On March 3, 1991, a video camera recorded four Los Angeles police officers beating an African-American man, Rodney King. Civil disorder struck the city on April 29, 1992, after a jury in Simi Valley chose not to convict any of the officers involved.
On June 2, only a few weeks after the violence subsided, the city’s voters approved Proposition F, an unprecedented change in the governance and oversight of the Los Angeles Police Department (LAPD) that would have seemed inconceivable only a year before.
In that one year, a sea change occurred in the city’s democratic institutions. And the Los Angeles Jewish community played an important role in those historic events.
For more than four decades, the LAPD had prevented civilian authority from holding it accountable for police misconduct in minority communities. After the appointment of Chief William Parker in 1950, the LAPD intimidated and overshadowed elected officials, who feared the chief’s secret intelligence files and were reluctant to challenge the department’s carefully burnished public image. The police chief was more visible and more powerful than the mayor.
It was not until Tom Bradley, an African-American retired LAPD officer, joined the city council in 1963 that any credible counter-force developed. Bradley constructed a historic coalition of African-Americans, Latinos and liberal Jews to fight for police reform. During his 10 years on the council, and then in his record 20 years as mayor, Bradley and his allies fought to bring the department under civilian control. The core of the movement was in the African-American community, where decades of police abuse had built a political resistance of great duration. But coalition partners helped mightily.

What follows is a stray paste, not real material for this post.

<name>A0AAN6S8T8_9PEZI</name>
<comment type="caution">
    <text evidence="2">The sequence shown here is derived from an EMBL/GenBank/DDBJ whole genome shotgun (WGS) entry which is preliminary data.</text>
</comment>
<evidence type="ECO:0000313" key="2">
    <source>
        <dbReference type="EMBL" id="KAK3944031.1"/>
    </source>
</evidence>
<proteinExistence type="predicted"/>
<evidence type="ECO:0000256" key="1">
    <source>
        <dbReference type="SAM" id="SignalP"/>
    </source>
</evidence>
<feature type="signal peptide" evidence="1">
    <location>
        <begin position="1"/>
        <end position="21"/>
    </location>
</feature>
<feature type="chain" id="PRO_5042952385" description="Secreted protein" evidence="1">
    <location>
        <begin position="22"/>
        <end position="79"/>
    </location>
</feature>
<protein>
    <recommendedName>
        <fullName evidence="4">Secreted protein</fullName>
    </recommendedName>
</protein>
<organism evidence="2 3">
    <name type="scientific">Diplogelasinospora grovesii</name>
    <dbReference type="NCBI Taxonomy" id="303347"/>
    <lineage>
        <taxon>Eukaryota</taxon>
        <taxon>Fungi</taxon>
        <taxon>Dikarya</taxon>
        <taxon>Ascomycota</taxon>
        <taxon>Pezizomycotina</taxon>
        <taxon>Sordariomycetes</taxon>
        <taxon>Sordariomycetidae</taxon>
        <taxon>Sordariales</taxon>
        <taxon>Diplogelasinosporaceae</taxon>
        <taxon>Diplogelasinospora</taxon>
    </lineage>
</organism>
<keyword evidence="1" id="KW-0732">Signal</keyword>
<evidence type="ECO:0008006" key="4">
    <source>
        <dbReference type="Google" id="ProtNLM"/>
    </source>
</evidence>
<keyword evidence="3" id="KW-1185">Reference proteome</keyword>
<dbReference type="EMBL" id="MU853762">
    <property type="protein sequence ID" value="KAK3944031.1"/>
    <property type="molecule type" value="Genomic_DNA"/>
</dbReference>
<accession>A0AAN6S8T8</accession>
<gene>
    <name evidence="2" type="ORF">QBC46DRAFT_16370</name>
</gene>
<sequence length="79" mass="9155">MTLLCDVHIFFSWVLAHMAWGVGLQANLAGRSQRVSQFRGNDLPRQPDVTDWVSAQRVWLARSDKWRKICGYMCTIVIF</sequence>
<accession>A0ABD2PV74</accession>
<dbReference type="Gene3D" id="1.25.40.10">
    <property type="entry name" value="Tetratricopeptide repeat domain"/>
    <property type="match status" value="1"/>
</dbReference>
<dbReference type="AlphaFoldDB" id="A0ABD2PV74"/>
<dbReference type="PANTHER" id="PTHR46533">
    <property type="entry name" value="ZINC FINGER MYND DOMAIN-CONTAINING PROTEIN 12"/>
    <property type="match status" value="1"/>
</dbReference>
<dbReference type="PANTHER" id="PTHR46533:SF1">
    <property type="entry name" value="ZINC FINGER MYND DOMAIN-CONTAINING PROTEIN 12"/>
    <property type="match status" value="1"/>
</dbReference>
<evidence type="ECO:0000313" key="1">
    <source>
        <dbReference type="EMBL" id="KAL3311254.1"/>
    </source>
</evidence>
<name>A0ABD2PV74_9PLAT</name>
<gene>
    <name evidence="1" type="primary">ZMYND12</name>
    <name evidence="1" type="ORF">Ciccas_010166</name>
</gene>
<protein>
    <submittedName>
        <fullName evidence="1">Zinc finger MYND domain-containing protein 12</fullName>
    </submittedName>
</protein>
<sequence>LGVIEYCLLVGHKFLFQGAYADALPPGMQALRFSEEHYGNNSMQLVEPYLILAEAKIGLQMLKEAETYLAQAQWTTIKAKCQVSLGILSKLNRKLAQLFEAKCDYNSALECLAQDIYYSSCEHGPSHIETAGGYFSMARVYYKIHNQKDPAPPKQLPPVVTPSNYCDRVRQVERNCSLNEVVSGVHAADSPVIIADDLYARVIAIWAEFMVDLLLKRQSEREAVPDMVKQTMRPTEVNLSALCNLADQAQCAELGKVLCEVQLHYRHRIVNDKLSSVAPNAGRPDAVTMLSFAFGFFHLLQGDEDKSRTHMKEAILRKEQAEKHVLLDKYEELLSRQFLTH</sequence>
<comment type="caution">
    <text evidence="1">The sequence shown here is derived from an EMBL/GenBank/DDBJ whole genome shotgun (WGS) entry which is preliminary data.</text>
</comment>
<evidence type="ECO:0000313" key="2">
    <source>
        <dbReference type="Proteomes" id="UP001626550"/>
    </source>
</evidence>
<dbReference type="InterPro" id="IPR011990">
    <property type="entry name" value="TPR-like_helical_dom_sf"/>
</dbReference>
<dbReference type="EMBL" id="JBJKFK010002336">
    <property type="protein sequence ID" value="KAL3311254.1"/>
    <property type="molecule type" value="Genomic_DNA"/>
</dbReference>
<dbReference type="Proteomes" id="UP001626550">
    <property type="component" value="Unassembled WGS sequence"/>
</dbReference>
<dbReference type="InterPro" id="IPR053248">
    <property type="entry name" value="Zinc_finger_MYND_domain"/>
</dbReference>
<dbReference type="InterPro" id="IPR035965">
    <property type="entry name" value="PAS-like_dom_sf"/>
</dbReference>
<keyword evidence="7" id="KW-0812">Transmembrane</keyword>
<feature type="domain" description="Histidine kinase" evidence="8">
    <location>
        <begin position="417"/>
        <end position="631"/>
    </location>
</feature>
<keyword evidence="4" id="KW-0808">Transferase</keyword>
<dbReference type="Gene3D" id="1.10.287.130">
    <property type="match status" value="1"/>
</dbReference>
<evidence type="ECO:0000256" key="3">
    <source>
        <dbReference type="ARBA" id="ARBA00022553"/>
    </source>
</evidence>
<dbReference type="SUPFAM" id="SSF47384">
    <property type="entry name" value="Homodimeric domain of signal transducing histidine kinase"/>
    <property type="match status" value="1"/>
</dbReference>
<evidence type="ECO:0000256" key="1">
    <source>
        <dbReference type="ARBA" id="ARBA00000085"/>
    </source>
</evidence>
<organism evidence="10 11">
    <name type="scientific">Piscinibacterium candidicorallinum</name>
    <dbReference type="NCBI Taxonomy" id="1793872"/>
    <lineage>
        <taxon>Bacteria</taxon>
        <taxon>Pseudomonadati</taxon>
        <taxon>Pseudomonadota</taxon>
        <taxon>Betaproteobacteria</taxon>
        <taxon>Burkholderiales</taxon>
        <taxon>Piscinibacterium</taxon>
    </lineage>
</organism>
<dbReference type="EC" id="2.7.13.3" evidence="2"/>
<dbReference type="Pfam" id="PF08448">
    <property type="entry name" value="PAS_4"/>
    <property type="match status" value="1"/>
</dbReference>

With the help of councilmember Zev Yaroslavsky, whose Fifth District contained the largest share of Jews in Los Angeles, important changes were made, including the elimination of intelligence gathering on prominent public officials and well-known Angelenos. Yaroslavsky earned the enmity of Chief Daryl Gates, who disparaged “Zev and his Marxist friends.”
Despite some important victories, Bradley could not shake the city charter, which featured, among other provisions, extending the chief civil service protection. Nor could Bradley easily counter the political power of the police. Los Angeles was a whiter, less liberal city than it is today, and the police enjoyed strong support outside the African-American and white liberal communities.
As Bradley’s mayoralty drifted near the end of its fifth term, he struggled with declining popularity and a weakening of his Black-Jewish coalition. It seemed that the department would survive its greatest challenge and that its special role above democracy’s reach would continue. The Bradley regime seemed on its last legs.
The video of the beating of Rodney King, who reportedly was speeding and then led police on a high-speed chase (at the time, he was on parole for a robbery conviction), changed everything. Bradley called on Gates, who had consistently fought Bradley’s push for oversight since he took over as chief in 1978, to resign. Gates refused. Bradley’s appointed police commission placed Gates on leave. The city council overturned the commission’s decision and restored Gates to office.